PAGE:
The trio, who had full-time jobs, were now engaging in the research required to write the business plan and in finding private investors that would support their endeavours. After numerous discussions with PC&C in Copenhagen the outline of a framework for a future German distribution activity materialized and the corresponding agreements were signed. The German company, which was called Deltacom GmbH, got the exclusive rights to distribute Navigator, assuming that certain agreed sales targets were met. Deltacom would be responsible for the translation and localization of the software to comply with German legislation and market requirements, and the trio should assume full responsibility for and fund all activities associated with the distribution in Germany. PC&C, who made a small contribution to the initial funding and also made trade credit available, got a 20% share of the joint venture.
In the spring of 1990 Lars Damsgaard, Jesper Bowman and Per Grønfeldt quit their jobs and moved to Germany, and on July 1st of the same year they opened the doors of their new office in Hamburg. They commenced the work on making the product ready for the German market, and to avoid wasting precious time the trio used daytime hours driving up and down the German Autobahns visiting and demonstrating the product for potential distributors and customers all over the Bundesrepublik. The release of the new product Navigator 3.0 was delayed, so even when potential customers and resellers showed interest, Deltacom could not deliver. In late spring of 1991, the product was finally ready for the German market enabling much needed revenue and cashflow.
The go-to-market model was defined from the very beginning and was based on serving the customers through value added resellers (VARs). Although the recruitment of VARs and the subsequent sale to their customers was growing very slowly and fell short of any hopes, expectations, and also the minimum thresholds agreed to maintain exclusivity, the VAR model was maintained. PC&C in Copenhagen agreed to extend the exclusivity and gave the trio more runway to get the business off the ground.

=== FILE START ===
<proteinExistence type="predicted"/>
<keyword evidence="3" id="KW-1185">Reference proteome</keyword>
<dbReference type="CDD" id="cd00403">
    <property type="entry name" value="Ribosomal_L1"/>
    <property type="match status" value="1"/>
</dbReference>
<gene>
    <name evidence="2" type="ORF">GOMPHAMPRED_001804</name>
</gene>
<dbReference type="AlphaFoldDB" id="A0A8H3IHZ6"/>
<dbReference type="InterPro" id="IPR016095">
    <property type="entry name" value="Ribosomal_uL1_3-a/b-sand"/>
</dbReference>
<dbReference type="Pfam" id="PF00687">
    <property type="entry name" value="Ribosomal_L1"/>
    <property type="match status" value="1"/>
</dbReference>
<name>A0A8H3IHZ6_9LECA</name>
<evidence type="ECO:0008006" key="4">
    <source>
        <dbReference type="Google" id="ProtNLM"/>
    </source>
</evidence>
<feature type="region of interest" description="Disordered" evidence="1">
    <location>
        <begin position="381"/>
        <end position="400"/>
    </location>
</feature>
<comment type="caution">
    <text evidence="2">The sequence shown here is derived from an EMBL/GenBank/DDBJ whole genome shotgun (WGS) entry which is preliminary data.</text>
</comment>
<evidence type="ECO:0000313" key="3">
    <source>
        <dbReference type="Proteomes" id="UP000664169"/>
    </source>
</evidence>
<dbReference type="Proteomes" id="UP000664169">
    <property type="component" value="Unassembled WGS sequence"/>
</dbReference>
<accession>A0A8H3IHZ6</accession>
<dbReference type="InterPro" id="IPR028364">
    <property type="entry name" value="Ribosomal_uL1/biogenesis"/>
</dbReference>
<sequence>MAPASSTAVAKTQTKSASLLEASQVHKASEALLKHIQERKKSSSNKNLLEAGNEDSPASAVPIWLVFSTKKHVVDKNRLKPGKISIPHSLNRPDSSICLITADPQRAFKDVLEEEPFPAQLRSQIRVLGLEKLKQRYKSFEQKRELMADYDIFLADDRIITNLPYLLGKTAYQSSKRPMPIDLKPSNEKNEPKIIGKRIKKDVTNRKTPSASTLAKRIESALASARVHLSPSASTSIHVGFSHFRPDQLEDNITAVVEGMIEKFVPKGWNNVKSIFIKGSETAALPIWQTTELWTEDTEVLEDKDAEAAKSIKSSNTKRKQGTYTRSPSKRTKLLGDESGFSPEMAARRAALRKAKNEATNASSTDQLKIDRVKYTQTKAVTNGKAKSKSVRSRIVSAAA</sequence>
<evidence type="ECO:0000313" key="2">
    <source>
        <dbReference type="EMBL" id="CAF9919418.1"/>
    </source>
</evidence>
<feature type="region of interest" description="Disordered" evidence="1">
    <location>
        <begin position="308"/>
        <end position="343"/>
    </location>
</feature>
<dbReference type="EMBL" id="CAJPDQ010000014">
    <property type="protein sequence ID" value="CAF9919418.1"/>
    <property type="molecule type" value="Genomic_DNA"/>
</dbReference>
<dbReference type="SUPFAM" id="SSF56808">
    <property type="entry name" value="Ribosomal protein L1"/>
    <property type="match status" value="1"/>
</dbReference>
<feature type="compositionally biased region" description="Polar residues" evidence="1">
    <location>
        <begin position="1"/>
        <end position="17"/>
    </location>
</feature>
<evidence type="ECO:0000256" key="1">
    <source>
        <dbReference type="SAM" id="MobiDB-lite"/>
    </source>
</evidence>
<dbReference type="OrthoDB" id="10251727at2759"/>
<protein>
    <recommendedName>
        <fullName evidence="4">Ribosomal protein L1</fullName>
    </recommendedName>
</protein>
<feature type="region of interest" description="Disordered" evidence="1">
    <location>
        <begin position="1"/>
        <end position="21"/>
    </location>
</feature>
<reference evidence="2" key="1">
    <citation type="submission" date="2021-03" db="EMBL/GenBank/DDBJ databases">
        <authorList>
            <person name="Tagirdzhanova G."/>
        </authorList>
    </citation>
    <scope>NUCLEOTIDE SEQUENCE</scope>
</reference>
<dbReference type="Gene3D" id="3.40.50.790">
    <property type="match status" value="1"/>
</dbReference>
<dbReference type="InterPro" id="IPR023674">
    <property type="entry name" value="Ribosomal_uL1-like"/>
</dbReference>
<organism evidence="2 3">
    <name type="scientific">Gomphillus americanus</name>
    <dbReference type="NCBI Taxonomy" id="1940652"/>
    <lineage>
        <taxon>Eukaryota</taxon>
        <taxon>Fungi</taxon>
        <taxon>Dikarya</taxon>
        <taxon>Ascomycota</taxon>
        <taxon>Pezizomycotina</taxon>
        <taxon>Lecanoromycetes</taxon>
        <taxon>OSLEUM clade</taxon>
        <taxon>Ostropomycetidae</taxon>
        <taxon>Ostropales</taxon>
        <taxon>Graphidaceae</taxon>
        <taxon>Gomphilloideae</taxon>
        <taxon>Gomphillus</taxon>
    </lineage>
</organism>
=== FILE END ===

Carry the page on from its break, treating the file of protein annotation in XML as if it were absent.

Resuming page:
The sluggish start was very tough on the cash flow, and the trio, working around the clock, had to tighten their belts, while PC&C in Copenhagen helped by further extending their credit. Even Deltacom’s German bank had to step in and accept overdrafts, but as they saw that things were going in the right direction, albeit somewhat slower than expected, they exhibited unusual patience.
In mid-1993 the famous snowball effect finally kicked in. At that time, Deltacom had recruited a half hundred VARs, and some of these were part of nationwide networks with other partners that were now also showing interest. On top of the trio’s own market-oriented activities the word of mouth machine began to work, and sales now really took off. When PC&C launched Navision Financials certified for Windows in 1995 Jesper Bowman, Lars Damsgaard and Per Grønfeldt had both the organization and the VAR-base ready, and although the whole translation and adaptation effort had to be redone for the new product, market acceptance was very fast and the new product became a huge success.
We will not forget
As the NAV name disappears and erases the visual tracks back to Navision Financials, let’s not forget that Microsoft Dynamics 365 Business Central has a proud history. Thousands of people have toiled for years to make this product successful. When great products and great people come together at the right time, then great things may happen. NAV was such a great thing.
Preben Damgaard (left), Doug Burgum and Jesper Balser at the press meeting announcing Microsoft’s acquisition of Navision on 7 May 2002. (Photo: BJARKE ØRSTED/SCANPIX NORDFOTO 2002)
Goodbye to NAV and welcome to Microsoft Dynamics 365 Business Central. May the success continue.
Another blog you might be interested in: All you need to know about Microsoft Dynamics NAV coming to an end and becoming Microsoft Dynamics 365 Business Central